Run an Efficient, Healthy and Green Kitchen
Before you pick up your kitchen knife, grab this book. It’s a must-own for any home cook, whether seasoned or amateur. At first glance, you might skip over this book on the shelf because as far as appearances go, it’s ugly and lacks a contemporary feel. Sadly, author and Ph.D. George Erdosh does not apply his advice about food to his own book, “Never forget that the first impression of your food is always visual,” but don’t let that scare you away-it’s actually a highly researched, well-written text that will advance your culinary prowess. This book is more about how to cook than about recipes, although those are also included. Gastronomic knowledge guides the text’s innovative layout; each chapter begins with several pages of food science and technique followed by a handful of select recipes-reminiscent of Food Network’s Elton Brown. For example, the chapter on salads starts by explaining the science of blending three parts oil with one part vinegar to make a proper dressing. After reading about technique in each food category (wine, meat, cheese, vegetables, etc.), the book provides recipes to help you practice. This expert and easy-to-read cookbook will sustain anyone with an appetite to become a better cook.
Reviewed by Amber K. Stott
Tried and True Recipes from a Caterer’s Kitchen—Secrets for Making Great Foods
by George Erdosh
ISBN 978-1-60693-198-1. Suggested retail price $26.50. Hard cover, 239 p. Eloquent Books, NY
Kitchen and cooking are love/hate subjects. Those who love the process look at and collect anything and everything that has to do with cooking and food. This book, Tried and True Recipes from a Caterer’s Kitchen, was written for the kitchen and food gurus, yet it is also an ideal book for those whose kitchen’s purpose is to make coffee and heat frozen meals in the microwave, but who want a better daily fare.
The book includes a wealth of information useful in everyday cooking for beginners and serious cooks: references, charts, sidebars and tables that can help with cooking, baking and shopping--tools that very few cookbooks include. Undoubtedly, such information makes anyone a more efficient, quicker and a better cook.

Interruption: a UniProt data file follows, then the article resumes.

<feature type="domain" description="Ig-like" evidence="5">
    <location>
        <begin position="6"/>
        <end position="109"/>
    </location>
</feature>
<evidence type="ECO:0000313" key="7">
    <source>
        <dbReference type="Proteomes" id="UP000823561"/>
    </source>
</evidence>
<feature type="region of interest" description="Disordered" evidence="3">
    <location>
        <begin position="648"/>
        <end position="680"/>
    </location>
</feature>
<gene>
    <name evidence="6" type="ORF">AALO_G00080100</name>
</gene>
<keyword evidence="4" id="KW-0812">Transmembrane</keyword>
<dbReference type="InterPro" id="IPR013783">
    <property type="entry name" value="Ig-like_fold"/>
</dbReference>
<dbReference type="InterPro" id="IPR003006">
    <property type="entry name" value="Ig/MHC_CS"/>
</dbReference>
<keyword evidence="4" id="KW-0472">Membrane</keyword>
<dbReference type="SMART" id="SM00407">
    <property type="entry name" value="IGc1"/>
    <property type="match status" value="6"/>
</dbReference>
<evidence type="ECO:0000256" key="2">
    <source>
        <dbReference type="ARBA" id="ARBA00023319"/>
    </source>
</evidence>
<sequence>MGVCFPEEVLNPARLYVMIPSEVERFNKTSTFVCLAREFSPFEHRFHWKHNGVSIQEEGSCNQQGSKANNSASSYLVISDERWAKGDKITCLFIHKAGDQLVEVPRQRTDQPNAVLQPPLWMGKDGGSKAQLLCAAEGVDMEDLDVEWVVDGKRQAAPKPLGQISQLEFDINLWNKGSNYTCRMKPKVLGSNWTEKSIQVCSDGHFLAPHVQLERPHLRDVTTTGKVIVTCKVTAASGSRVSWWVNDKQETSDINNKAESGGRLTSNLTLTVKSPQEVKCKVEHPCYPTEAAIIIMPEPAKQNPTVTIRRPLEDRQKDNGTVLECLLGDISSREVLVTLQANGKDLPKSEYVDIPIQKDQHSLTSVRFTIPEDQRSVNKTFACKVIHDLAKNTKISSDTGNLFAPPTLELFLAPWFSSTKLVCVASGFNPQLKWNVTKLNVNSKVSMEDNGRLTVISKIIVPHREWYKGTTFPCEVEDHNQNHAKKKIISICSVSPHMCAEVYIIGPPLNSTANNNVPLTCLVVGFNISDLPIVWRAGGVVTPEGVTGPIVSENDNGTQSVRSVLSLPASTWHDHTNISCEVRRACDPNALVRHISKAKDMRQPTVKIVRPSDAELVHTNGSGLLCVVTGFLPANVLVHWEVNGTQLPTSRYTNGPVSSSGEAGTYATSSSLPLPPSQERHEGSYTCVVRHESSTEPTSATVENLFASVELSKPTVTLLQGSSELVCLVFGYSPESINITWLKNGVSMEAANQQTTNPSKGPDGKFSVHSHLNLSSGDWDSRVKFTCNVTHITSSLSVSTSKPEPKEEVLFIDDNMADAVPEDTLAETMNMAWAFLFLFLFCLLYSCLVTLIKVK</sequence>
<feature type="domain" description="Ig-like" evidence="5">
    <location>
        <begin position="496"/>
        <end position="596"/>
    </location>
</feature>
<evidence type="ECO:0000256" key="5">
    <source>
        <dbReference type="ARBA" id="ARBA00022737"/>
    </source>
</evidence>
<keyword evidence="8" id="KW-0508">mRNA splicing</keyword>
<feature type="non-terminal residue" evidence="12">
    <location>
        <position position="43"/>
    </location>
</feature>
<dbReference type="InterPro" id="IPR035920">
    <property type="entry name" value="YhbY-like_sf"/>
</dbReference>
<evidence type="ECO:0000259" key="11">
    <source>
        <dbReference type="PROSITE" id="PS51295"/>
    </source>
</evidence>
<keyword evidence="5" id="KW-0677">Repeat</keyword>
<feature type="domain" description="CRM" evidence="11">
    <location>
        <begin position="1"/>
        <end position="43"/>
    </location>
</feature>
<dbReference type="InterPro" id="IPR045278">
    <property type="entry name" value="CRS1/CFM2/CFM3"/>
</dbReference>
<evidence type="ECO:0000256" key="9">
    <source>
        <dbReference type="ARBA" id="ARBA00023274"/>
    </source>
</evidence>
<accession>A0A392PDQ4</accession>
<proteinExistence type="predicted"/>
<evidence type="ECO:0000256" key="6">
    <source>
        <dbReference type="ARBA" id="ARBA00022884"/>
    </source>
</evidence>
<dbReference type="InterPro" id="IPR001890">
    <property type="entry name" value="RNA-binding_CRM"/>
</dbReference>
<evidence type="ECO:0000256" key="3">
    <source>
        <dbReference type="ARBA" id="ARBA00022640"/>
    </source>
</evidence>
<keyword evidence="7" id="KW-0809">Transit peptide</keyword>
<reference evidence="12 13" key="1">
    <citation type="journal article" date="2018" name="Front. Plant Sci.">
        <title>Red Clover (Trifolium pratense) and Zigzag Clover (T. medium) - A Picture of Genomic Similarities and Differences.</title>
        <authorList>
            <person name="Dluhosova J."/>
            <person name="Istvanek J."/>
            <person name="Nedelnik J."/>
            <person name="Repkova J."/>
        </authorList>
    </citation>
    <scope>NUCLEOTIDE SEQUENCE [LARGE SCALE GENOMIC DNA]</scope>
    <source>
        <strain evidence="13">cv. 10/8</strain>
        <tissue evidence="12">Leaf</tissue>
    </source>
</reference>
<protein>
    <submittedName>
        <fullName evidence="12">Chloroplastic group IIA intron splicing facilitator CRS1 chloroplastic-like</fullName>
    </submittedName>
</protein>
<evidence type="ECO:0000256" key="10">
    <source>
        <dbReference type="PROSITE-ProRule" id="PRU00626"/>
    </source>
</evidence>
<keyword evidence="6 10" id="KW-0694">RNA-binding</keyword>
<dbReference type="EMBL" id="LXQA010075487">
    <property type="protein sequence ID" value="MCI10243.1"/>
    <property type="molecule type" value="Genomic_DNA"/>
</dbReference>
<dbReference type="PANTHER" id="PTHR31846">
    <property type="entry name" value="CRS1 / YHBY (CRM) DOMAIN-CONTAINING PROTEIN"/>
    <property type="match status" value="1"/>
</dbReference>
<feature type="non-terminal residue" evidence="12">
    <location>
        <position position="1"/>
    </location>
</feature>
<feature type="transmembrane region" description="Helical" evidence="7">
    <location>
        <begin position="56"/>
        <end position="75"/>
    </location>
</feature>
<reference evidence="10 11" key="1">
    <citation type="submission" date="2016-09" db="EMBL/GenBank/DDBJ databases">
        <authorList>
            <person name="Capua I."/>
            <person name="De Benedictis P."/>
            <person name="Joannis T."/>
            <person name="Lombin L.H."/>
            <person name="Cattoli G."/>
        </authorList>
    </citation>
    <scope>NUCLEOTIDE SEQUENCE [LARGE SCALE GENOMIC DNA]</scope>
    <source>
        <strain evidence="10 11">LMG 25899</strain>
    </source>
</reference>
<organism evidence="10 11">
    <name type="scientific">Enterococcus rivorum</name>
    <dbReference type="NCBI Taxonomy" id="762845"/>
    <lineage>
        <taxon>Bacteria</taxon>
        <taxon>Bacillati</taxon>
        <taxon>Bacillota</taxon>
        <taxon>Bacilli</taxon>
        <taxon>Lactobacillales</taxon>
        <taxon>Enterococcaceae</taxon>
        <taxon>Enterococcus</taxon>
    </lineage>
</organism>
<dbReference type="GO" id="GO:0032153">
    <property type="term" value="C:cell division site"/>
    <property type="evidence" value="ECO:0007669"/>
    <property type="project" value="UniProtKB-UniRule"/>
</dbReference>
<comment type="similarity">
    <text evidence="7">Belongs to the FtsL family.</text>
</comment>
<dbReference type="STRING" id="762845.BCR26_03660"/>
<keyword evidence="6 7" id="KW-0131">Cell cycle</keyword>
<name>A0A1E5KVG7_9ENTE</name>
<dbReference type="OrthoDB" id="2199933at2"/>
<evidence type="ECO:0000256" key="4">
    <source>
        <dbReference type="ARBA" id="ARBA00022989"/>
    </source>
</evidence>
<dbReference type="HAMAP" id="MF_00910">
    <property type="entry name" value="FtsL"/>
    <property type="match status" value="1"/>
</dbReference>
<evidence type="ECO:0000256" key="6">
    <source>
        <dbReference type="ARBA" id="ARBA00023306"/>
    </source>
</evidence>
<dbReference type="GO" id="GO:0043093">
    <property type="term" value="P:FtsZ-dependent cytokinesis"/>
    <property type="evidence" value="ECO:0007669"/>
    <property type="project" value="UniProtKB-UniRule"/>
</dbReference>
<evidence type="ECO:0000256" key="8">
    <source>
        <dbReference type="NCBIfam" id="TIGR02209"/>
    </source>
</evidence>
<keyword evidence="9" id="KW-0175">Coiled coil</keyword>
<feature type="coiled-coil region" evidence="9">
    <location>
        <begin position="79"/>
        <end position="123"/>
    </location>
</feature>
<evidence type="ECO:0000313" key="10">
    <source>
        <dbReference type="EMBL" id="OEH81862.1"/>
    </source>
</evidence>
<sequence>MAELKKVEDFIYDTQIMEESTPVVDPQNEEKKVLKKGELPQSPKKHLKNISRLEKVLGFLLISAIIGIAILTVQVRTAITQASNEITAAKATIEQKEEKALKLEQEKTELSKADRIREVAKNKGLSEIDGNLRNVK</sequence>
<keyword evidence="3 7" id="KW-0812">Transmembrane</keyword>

Using my background (Ph.D. and working career in science), I peppered the text with tidbits of physics and chemistry related to cooking to give the cook an understanding of what is happening inside the pot while it is over the fire.
The 42 recipes in the book are truly tried and true; most of them came from my catering kitchen. I have used them repeatedly, improving and perfecting them over the years until they are foolproof. All recipe ingredients can be found in any well-stocked market and, with a few exceptions, require no special culinary expertise to prepare. Although they came from a catering collection, the recipes are down-scaled to family size for everyday use.
This book is useful in any cook’s kitchen library.
The author is a culinary scientist, food writer and certified cooking teacher with a strong science and research background (Ph.D., McGill University, Montreal).
He is the author of eight published food-related books: a six-book series for young readers Cooking throughout American History and The African-American Kitchen (all seven by The Rosen Publishing Group) and Start and Run a Catering Business (Self-Counsel Press), numerous articles, including in magazines such as Bride’s, Odyssey, Better Nutrition, Home Cooking, The Fisherman and Bowhunter; and newspaper food sections, including Chicago Tribune, Christian Science Monitor, San Francisco Chronicle.